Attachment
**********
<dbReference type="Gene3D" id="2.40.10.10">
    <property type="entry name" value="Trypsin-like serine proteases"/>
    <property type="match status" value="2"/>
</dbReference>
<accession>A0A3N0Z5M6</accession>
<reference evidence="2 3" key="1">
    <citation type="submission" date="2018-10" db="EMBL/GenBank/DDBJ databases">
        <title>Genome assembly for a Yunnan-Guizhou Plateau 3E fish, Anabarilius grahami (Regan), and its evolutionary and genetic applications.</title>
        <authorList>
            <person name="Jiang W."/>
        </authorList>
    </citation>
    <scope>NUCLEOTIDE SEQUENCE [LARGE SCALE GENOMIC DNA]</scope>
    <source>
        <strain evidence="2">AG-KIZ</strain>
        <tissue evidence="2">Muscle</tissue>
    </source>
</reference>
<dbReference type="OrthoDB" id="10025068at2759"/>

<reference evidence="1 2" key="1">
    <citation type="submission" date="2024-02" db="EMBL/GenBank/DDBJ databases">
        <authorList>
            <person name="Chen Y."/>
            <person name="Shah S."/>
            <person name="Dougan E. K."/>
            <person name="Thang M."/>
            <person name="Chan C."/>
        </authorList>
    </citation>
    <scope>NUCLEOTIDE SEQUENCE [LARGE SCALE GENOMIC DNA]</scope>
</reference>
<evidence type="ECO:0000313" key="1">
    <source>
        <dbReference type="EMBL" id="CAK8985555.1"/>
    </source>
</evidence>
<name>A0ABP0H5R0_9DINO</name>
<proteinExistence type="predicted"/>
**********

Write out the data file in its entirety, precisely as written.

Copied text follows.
<dbReference type="Gene3D" id="2.40.10.10">
    <property type="entry name" value="Trypsin-like serine proteases"/>
    <property type="match status" value="2"/>
</dbReference>
<accession>A0A3N0Z5M6</accession>
<reference evidence="2 3" key="1">
    <citation type="submission" date="2018-10" db="EMBL/GenBank/DDBJ databases">
        <title>Genome assembly for a Yunnan-Guizhou Plateau 3E fish, Anabarilius grahami (Regan), and its evolutionary and genetic applications.</title>
        <authorList>
            <person name="Jiang W."/>
        </authorList>
    </citation>
    <scope>NUCLEOTIDE SEQUENCE [LARGE SCALE GENOMIC DNA]</scope>
    <source>
        <strain evidence="2">AG-KIZ</strain>
        <tissue evidence="2">Muscle</tissue>
    </source>
</reference>
<dbReference type="OrthoDB" id="10025068at2759"/>

<reference evidence="1 2" key="1">
    <citation type="submission" date="2024-02" db="EMBL/GenBank/DDBJ databases">
        <authorList>
            <person name="Chen Y."/>
            <person name="Shah S."/>
            <person name="Dougan E. K."/>
            <person name="Thang M."/>
            <person name="Chan C."/>
        </authorList>
    </citation>
    <scope>NUCLEOTIDE SEQUENCE [LARGE SCALE GENOMIC DNA]</scope>
</reference>
<evidence type="ECO:0000313" key="1">
    <source>
        <dbReference type="EMBL" id="CAK8985555.1"/>
    </source>
</evidence>
<name>A0ABP0H5R0_9DINO</name>
<proteinExistence type="predicted"/>